L’Escadrille Lafayette :
Unité Volontaire de Combat Oubliée de l’Amérique
America forgotten the men of the Lafayette Escadrille and Lafayette
Flying Corps? Some aviation historians would not agree.
They would perhaps point to the variety of books written by them
and about them. They would
also cite Raoul Lufbery, the Lafayette Escadrille’s greatest hero, and
point to the Memorial dedicated in their honor.
However, the truth is that Lafayette aviators have faded from the
American historical landscape.
History of Volunteer Unit
America has a long, rich tradition of volunteer fighting units. The notion of the “citizen soldier” has been an important part of American military history since the American Revolution when a group of colonies fought for its freedom from the British. Afterwards, the newborn states did not want large standing armies and so volunteers remained an important part of the American armed forces in its early history. This tradition would continue, with Americans volunteering as necessary to fight its country’s wars and assist others in defense of freedom. The volunteer spirit has proven to be a huge influence throughout American history.
From the turn of the century to the beginning of World War II, many Americans volunteered to fight abroad; indeed, this period may be considered the heyday of the American volunteer fighting unit. Special volunteer units were created to fight the Spanish in Cuba during the Spanish-American War. Many left neutral America in droves to drive ambulances as volunteers or to fight under the flags of other countries in 1914, 1915, and 1916, before it would officially enter the Great War in 1917. American men flew for the Polish in 1919 against the Russians. They went off to fight in Spain in the 1930’s against the Fascists during that country’s civil war. American men flew and fought against the Japanese long before Pearl Harbor. They flew for the Royal Air Force against the Germans during the Battle of Britain. And of course, the men of the Lafayette Escadrille flew and fought for the French a full year before America entered World War I.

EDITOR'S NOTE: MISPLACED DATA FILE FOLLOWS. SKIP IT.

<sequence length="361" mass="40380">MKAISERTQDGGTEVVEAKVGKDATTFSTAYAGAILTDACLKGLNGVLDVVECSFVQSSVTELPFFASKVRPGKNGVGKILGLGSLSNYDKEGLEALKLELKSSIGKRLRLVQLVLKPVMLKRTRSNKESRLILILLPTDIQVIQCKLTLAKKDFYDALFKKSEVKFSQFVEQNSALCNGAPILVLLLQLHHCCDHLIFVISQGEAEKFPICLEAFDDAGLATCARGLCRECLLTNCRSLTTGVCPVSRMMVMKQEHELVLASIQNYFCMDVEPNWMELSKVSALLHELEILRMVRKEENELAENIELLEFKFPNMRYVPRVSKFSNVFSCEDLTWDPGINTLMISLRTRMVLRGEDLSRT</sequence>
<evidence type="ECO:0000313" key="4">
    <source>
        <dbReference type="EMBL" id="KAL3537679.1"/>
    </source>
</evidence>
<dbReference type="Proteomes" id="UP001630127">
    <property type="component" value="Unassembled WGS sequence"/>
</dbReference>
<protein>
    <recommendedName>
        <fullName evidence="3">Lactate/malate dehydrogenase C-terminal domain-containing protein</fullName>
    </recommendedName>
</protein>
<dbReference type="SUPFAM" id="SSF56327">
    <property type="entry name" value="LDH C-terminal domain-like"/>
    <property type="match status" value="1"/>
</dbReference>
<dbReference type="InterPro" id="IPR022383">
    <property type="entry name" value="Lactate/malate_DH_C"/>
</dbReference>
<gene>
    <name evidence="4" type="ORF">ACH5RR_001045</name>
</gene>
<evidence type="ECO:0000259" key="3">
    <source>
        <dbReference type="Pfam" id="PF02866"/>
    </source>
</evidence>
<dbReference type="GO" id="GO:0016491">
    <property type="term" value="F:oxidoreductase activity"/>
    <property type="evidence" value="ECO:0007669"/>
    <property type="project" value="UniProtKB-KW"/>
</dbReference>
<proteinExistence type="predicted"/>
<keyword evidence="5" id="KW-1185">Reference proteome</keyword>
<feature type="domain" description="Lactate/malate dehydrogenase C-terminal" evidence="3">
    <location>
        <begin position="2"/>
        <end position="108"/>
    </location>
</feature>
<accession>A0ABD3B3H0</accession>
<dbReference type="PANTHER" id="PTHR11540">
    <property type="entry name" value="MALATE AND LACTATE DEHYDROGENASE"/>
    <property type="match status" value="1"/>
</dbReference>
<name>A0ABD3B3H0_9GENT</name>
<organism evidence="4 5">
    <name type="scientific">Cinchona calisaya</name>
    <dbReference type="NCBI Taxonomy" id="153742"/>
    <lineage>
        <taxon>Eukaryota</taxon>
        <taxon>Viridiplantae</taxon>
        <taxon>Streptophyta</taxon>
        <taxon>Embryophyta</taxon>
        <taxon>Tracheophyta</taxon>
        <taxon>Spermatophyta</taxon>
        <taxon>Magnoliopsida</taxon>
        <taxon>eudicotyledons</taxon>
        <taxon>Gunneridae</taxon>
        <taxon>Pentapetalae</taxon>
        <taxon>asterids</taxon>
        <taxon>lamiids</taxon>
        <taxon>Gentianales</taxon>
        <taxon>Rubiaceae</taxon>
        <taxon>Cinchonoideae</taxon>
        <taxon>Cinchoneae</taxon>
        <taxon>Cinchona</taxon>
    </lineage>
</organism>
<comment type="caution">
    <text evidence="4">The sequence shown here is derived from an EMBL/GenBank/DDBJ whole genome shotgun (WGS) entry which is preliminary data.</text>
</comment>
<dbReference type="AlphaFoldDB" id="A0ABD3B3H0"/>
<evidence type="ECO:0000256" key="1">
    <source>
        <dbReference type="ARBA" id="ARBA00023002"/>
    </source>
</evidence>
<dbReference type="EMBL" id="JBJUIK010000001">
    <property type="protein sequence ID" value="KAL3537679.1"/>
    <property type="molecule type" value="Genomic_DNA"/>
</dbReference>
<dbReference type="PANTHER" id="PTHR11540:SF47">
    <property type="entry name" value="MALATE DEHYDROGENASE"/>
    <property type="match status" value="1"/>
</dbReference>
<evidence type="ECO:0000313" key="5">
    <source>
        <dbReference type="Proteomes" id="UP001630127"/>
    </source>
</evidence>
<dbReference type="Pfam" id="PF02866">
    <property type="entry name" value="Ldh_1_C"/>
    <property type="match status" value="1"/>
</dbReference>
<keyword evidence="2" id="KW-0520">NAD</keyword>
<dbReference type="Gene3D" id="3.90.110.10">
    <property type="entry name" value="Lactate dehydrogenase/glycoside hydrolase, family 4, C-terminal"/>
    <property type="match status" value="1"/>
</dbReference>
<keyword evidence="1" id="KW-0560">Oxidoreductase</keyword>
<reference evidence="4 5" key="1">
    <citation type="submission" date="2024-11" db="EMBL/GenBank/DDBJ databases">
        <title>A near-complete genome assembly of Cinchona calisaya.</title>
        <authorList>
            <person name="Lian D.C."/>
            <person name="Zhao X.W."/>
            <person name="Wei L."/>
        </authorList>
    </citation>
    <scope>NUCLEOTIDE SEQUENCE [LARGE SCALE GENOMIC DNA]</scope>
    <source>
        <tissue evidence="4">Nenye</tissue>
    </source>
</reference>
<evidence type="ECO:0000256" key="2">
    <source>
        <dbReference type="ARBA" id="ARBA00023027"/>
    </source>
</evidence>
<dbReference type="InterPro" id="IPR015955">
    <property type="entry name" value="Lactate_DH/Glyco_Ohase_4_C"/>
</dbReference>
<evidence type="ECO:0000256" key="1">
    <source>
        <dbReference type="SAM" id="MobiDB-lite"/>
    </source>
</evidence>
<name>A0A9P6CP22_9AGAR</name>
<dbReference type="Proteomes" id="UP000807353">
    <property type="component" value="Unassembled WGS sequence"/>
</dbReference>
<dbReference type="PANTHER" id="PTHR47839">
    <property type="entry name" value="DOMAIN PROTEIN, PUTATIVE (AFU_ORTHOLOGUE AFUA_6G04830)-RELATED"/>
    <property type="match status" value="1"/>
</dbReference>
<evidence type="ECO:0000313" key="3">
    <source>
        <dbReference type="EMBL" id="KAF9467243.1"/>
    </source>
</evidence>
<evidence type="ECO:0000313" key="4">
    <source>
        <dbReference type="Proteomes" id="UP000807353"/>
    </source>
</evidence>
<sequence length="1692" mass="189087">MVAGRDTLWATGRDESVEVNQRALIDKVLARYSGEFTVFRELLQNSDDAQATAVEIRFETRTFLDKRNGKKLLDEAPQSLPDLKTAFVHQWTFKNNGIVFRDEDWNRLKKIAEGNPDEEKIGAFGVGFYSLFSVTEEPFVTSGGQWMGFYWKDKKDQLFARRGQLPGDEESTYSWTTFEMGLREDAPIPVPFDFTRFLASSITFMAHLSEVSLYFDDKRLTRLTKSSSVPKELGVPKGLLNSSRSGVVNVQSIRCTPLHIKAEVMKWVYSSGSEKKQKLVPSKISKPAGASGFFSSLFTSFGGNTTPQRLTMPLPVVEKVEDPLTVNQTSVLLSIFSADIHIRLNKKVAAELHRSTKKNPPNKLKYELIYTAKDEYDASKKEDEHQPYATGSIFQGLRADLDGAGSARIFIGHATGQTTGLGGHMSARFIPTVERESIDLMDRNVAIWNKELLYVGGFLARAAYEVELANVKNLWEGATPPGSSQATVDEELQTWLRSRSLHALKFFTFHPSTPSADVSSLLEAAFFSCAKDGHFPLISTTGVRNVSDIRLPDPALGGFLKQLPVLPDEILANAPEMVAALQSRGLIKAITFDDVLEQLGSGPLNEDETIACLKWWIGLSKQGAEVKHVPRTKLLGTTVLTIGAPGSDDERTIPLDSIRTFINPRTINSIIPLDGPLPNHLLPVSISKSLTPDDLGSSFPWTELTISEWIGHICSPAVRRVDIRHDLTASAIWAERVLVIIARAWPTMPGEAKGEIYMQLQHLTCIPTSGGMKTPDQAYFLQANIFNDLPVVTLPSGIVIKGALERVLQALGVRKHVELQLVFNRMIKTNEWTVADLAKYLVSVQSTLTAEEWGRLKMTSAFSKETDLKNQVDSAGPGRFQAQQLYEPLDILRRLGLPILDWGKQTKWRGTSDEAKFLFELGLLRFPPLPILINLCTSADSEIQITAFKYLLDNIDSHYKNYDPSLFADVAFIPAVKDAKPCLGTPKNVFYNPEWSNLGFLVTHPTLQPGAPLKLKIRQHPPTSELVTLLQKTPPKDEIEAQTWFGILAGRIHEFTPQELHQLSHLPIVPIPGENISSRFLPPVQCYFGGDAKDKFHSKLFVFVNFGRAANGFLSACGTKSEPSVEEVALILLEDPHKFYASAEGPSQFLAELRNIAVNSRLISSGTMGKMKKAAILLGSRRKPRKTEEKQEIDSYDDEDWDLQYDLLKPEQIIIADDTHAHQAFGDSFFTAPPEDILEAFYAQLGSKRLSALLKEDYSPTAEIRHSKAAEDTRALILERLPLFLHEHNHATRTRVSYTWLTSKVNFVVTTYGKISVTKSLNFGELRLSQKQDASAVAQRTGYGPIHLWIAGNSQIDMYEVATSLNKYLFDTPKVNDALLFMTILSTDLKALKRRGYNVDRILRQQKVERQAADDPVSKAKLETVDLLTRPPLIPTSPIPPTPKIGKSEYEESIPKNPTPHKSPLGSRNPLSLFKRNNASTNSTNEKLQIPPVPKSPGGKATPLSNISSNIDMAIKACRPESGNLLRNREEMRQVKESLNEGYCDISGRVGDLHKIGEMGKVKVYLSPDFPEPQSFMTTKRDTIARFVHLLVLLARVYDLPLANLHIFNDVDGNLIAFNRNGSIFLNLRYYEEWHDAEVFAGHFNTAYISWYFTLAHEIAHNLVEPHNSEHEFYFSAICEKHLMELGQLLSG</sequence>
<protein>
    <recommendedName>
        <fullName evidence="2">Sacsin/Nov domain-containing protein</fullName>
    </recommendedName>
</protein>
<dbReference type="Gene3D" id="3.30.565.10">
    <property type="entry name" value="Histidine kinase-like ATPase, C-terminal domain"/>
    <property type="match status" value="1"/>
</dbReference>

Many of these volunteer units have a glorified tradition in America. The 1st Volunteer Cavalry Unit, also known as the “Rough Riders,” led by the future President of the United States, Theodore Roosevelt, attacked San Juan Hill in Cuba in one of the most famous charges in American history. The American Volunteer Motor Corps founded by Richard Norton, and its World War I sister units, the American Field Service and the American Ambulance Corps, included famous American volunteers like Earnest Hemingway, Ford Maddox Ford, and other soon-to-be famous authors. The American Volunteer Group, also known as the Flying Tigers, enchanted America with its exploits against the Japanese, and General Chennault and fighter ace “Pappy” Boyington, became household names. The Abraham Lincoln Brigade, which fought in the Spanish Civil War, would be made famous by Earnest Hemingway and other writers who reported what they saw to the world.
Lafayette Escadrille has never captured the American imagination and
spirit as has its cohorts. Why
has the story of the Lafayette Escadrille not held up over time? Why are
they not as formidable a part of America’s volunteer tradition and
memory? What has been lost in the translation of the story of these
noble men’s lives? Why are they not as well known as the other
volunteer units from the 20th Century? -- units that in some